Biden hosts Italian prime minister he once viewed with skeptical eye


President Joe Biden on Thursday hosted Italian Prime Minister Giorgia Meloni at the White House, months after expressing skepticism as her far-right government took hold.

But the initial wariness toward Meloni – fueled by fierce rhetoric related to migration, the European Union and gay rights – appears to have subsided as the prime minister shifts toward the center. The White House has viewed the prime minister as a strong partner in the effort to aid Ukraine. Meloni has also signaled a willingness to pull Italy out of China’s Belt and Road Initiative.

Biden welcomed Meloni during an Oval Office meeting, thanking her for thherat country’s support for Ukraine.

“As NATO allies, the transatlantic partnership is the cornerstone of our shared security, and Italian troops are playing a critical role in Europe with the Mediterranean and beyond,” he told Meloni. “Italy and the United States are also standing strong with Ukraine, and I compliment you on your very strong support in defending against Russian atrocities – and that’s what they are, it’s not just a war, Russia is committing atrocities … and I thank the Italian people, I want to thank them for supporting you in supporting Ukraine – it makes a big difference.”

US officials have been somewhat surprised by the turnabout, and suggest privately the changes amount to the moderating force of being in power, where the responsibilities of governing supplant the invective of campaigning.

John Kirby, coordinator for strategic communications at the National Security Council, said Biden and Meloni have a “good, productive relationship” and lauded the prime minister as a “great partner” on Ukraine.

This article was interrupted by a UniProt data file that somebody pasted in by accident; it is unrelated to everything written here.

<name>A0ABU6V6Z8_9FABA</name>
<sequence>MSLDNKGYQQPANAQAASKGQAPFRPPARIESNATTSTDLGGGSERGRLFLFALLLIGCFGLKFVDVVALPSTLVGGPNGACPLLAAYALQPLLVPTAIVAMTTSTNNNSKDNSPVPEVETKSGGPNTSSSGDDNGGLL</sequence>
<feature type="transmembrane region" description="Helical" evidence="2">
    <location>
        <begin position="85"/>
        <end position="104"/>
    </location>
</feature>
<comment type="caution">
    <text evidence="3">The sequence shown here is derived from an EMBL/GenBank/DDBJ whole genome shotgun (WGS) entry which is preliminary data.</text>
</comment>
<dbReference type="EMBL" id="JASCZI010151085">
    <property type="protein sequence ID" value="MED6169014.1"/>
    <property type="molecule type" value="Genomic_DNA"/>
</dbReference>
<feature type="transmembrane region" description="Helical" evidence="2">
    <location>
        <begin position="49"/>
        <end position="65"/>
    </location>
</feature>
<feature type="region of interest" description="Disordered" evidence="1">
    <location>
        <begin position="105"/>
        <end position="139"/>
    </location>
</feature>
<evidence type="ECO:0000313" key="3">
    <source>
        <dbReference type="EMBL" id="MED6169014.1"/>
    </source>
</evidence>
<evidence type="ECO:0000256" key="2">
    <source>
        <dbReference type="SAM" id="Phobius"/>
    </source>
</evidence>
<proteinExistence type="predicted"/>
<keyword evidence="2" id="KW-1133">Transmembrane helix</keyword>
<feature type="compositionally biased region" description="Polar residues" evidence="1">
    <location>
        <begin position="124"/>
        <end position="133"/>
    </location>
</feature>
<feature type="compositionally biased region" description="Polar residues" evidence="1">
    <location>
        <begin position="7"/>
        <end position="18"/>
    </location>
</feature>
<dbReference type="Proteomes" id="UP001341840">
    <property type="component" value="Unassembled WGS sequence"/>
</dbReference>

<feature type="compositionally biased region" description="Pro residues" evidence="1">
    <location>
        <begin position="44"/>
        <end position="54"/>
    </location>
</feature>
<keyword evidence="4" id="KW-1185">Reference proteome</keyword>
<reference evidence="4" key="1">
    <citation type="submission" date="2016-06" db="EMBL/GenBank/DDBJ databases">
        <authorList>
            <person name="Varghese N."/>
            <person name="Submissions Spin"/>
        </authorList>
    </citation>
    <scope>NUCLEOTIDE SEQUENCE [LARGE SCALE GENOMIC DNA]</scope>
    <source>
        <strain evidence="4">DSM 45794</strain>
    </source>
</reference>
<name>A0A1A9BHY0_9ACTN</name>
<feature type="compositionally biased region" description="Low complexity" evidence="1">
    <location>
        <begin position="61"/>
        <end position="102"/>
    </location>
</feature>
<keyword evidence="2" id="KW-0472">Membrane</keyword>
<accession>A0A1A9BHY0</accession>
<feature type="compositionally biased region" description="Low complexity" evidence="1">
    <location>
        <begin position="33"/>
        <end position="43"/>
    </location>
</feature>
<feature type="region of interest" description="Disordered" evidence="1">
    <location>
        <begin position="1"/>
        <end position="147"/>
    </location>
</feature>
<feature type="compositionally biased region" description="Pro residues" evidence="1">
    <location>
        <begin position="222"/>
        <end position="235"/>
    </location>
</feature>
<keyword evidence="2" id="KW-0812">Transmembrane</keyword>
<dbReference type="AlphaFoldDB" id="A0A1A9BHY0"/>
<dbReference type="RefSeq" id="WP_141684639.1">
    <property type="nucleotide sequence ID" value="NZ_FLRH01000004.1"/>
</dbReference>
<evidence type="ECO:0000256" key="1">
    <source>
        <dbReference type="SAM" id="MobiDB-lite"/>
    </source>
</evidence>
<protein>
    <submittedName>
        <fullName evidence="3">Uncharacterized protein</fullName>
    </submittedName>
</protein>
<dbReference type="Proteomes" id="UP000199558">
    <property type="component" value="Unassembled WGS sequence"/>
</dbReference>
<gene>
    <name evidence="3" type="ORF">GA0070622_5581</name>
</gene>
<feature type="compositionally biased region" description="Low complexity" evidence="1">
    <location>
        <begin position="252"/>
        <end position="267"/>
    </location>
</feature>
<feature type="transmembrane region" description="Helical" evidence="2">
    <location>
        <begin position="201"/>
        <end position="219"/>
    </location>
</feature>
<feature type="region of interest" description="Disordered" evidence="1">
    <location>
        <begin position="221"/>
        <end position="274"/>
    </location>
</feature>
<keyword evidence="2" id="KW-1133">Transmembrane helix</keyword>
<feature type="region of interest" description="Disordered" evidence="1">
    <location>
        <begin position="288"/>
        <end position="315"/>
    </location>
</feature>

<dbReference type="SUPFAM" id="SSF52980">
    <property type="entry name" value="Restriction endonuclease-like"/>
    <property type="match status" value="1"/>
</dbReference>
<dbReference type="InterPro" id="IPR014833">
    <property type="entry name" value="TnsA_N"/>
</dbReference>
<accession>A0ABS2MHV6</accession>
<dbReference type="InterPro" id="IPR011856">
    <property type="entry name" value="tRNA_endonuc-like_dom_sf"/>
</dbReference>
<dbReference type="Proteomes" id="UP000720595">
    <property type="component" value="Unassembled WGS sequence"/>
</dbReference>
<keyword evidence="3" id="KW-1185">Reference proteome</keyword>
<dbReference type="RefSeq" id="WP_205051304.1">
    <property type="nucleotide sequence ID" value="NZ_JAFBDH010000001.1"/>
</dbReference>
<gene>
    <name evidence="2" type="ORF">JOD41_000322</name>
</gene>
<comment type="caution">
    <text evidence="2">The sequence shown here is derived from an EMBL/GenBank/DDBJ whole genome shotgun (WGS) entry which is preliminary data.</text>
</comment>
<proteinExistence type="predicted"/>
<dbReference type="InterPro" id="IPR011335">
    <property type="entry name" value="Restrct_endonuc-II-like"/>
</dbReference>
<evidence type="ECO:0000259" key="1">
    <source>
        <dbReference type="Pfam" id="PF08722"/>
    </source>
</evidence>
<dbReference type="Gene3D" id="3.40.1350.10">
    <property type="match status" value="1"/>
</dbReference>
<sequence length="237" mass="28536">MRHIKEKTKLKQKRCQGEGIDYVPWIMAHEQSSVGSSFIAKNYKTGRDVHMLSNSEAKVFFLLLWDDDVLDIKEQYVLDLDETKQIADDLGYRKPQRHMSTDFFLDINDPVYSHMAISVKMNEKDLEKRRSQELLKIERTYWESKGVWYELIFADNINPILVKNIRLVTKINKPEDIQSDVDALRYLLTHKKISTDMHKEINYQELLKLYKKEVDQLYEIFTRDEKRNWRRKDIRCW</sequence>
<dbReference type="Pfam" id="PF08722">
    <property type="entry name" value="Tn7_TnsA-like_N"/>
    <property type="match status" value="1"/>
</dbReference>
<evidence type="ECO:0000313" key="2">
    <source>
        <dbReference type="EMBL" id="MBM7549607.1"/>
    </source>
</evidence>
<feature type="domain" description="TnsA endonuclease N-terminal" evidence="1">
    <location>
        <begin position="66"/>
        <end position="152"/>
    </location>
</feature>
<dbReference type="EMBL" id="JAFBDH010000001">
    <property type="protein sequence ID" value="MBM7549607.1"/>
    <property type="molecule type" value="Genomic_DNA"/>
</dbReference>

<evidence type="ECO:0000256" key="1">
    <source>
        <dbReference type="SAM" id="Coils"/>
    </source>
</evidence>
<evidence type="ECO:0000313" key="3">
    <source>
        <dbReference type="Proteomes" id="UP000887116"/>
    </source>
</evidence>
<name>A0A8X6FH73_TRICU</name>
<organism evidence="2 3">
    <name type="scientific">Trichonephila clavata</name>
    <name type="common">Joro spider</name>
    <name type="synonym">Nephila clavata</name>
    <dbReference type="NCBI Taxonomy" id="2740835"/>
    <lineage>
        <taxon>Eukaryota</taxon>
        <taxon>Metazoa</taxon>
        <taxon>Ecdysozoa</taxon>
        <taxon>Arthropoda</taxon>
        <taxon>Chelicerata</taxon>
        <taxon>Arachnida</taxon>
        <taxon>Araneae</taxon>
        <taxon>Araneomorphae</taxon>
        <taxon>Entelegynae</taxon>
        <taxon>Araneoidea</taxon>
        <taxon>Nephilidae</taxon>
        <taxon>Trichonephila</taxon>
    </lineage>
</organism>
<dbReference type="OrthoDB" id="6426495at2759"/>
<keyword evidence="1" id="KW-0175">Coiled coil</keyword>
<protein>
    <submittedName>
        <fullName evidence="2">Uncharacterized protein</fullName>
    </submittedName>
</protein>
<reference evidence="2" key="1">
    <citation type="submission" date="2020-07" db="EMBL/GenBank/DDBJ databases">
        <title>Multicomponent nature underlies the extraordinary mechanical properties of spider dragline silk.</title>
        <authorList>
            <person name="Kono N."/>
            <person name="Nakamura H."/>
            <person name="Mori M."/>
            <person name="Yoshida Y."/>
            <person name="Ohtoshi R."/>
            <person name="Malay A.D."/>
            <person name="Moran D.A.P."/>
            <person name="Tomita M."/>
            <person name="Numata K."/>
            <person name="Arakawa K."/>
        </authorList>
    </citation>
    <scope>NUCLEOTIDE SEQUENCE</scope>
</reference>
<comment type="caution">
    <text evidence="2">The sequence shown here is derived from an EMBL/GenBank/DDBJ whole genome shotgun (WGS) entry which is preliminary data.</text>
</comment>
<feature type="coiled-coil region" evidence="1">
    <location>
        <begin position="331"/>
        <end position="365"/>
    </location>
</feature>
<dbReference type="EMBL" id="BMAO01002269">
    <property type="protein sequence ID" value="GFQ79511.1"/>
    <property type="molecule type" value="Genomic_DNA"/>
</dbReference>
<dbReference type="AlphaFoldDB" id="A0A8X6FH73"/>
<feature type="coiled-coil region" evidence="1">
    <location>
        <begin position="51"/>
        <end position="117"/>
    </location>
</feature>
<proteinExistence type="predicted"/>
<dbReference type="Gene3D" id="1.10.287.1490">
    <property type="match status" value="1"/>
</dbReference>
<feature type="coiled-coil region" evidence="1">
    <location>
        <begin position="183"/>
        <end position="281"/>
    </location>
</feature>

But just last fall, the US president openly mused about what Meloni’s far-right government could mean for democracy.

In a September fundraiser, the president spoke of Chinese President Xi Jinping’s belief that “democracies can’t be sustained in the 21st century,” and quickly added, “You just saw what’s happened in Italy in that election.”

At another fundraiser a few weeks later, the president said, “One thing that Putin decided – counted on was us splitting NATO. Not a joke. Splitting NATO. And look what’s happening. Look what’s happening in the eastern front of NATO. Look what Poland is doing now. Look what’s happening. And Poland is sticking there. But how about Hungary? What’s happening? Look what’s happened recently in Spain and Italy.”

White House officials have intently monitored elections in Europe over the last two years for signs of an emerging far-right sentiment. There were sighs of relief when French President Emmanuel Macron beat back the far-right Marine Le Pen for another term. And in Spain this weekend, a right-wing party did not fare as well as many had expected, leading to questions about the viability of right-wing politics in Europe.

Meloni had been a lodestar for right-wing nationalism. She spoke at the Conservative Political Action Conference and worked to align herself with then-President Donald Trump. She inveighed against migration into Italy and was deeply skeptical of the European Union.

Now, however, she has emerged as a leader on trying to develop solutions to the migration issue. And she has spoken about the need to strengthen NATO amid Russia’s invasion of Ukraine.

When Biden and Meloni meet in the Oval Office Thursday afternoon, they will discuss shared challenges and the ongoing war, as well as developments in North Africa, coordination on China, and Italy’s upcoming G7 presidency. Biden and Meloni have met on several occasions at international summits in the last year.

“They get along quite well, particularly on issues of foreign policy,” Kirby added.

But the two leaders do find themselves at odds on some domestic issues, including LGBTQ rights. Meloni’s government has ordered local authorities to stop registering both parents in same-sex couples on birth certificates.

Kirby said the president is focused on asserting human rights around the world, but “the Italian people get to decide who their government is. It’s a democracy, and the president respects that.”

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